World Heritage is the shared wealth of humankind. Protecting and preserving this valuable asset demands the collective efforts of the international community. This special day offers an opportunity to raise the public's awareness about the diversity of cultural heritage and the efforts that are required to protect and conserve it, as well as draw attention to its vulnerability.
Endorsed by United Nations Educational, Scientific and Cultural Organisation UNESCO the day is an opportunity to raise the profile of World Heritage Sites across the globe and to recognise and explore their unique and special features. Many of you will know the most famous Sites such as the Great Wall of China, the Egyptian Pyramids and the Amazon Rainforest in Brazil but did you know that we have 31 World Heritage Site in the United Kingdom and that the most recent of these is the Lake District which was added to the List last year?
Here in Wiltshire we are incredibly fortunate to have the Stonehenge, Avebury and Associated Sites World Heritage Site – to use its proper title. The globally iconic stone circles are instantly recognisable but do you know about all the other monuments and sites which form part of this 50 square kilometre landscape which makes up our World Heritage Site? The partners that look after all things World Heritage are planning to make sure that this year Wiltshire marks World Heritage Day with an array of fun activities and events all across Wiltshire to help you find out more about our World Heritage and how to get involved.
At Avebury you can join the National Trust for a guided walk and find out why this World Heritage Site is globally important as you explore the landscape visiting the Bronze Age 'hedgehog' barrows and stroll down to Neolithic West Kennet Avenue. You'll discover some of the most exciting parts of the prehistoric landscape at Avebury.
Or join the Human Henge group for a more sensory experience of Avebury's ancient landscape. Human Henge is a ground-breaking project about archaeology, mental health and creativity that is interesting, adventurous, safe and fun. Walk, sing and learn in the company of archaeologists and musicians, connecting with others who have walked here before us.
At Stonehenge, English Heritage invite you to meet their friendly volunteering team. See them make and decorate prehistoric style pottery, fashion rope out of water reed, and make cheese and bread over the open fire in the Neolithic Houses. Learn about the plants foraged from the Stonehenge landscape and chat to the volunteers as they repair the chalk daub walls of the houses. There will be a chance to sign up and join this amazing team and learn some essential Neolithic life skills! There are also free guided walks around the site, a trail for grown-ups, prize giveaways during the day, and a Stonehenge100 talk by Archaeologist Phil Harding in the evening.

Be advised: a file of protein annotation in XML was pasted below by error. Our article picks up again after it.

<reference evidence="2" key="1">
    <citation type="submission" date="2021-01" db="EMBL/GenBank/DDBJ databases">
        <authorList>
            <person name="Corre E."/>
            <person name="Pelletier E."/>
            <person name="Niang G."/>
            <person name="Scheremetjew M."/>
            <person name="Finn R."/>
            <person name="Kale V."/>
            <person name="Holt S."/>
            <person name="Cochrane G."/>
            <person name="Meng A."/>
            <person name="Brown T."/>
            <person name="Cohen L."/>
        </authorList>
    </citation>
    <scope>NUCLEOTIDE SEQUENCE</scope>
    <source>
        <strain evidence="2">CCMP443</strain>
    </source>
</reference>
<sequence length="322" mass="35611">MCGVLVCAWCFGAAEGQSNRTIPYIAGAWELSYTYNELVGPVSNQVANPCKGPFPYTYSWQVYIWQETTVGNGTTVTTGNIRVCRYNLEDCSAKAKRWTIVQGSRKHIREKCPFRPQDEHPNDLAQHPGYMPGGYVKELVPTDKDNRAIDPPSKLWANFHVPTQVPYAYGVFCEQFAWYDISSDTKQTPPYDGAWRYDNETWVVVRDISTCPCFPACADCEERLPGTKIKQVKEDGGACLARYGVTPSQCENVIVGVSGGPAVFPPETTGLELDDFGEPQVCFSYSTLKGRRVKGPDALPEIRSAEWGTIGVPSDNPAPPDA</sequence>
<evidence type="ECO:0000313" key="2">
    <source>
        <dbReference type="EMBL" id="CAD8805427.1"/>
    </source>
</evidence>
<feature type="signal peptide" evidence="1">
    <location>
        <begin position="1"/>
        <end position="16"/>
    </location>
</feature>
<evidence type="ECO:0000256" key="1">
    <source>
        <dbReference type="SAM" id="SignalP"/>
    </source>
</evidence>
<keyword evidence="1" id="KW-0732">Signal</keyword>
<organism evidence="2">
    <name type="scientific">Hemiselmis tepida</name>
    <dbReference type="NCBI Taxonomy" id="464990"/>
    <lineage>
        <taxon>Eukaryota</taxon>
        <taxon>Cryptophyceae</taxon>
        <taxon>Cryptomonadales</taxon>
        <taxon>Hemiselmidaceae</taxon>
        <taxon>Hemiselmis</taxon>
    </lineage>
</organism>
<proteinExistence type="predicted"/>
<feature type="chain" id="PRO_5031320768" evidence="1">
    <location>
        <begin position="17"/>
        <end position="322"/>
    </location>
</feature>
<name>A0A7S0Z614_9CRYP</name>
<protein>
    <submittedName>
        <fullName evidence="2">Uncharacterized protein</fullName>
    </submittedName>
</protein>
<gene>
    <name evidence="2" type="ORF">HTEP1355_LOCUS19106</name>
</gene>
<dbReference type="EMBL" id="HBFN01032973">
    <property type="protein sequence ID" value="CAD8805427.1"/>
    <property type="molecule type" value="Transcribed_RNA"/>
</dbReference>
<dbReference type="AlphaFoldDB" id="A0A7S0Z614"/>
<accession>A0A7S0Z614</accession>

The clocks have gone forward, days are getting longer, the sun (hopefully) shining brighter and the museums in Wiltshire that have been closed over the Winter are staring to open their doors to the public.
But don’t be fooled – these museums have not been hibernating, inactive over the last few months. Hard working volunteers have been busy behind the scenes doing all the work required to look after the collections and create new, vibrant and interesting exhibitions.
Enjoying the displays as a visitor it is can be easy to overlook all the time and effort that goes into producing them and keeping the museum ship shape. This includes a wide range of activities such as keeping the building tidy, making sure historic collections are well cared for, documenting and cataloguing objects to appropriate standards, researching local history, writing labels and telling stories, selecting the most suitable items for display and talking to members of the local community – to name just a few!
Bradford on Avon Museum recently re-opened following their mid-winter closure, which was spent cleaning, tidying and repainting. Work carried out in the gallery includes new interpretation and displays of the Museum’s collection including road and shop signs from the town. Visitors now also have the opportunity to view pieces of plaster from a Roman Bath Complex, excavated in Bradford-upon-Avon in 1976. Not all of the changes at the Museum are immediately visible however. In addition to what’s been happening front of house, work has also been carried out with the collections in storage to make the most of the available space.
There has also been a hive of activity in Aldbourne and I was very pleased to attend the opening of Aldbourne Heritage Centre in the village over the Easter weekend.
The Heritage Centre tells the story of the village of Aldbourne through stories, photographs and historic collections collected from local residents. A large crowd of people gathered outside the Centre to witness the proceedings.
On the day the ribbon was cut by archaeologist, broadcaster and Time Team regular, Phil Harding. He spoke to the assembled visitors about how important the Heritage Centre is to the village and how it can help the community remember its history and discover more about its roots.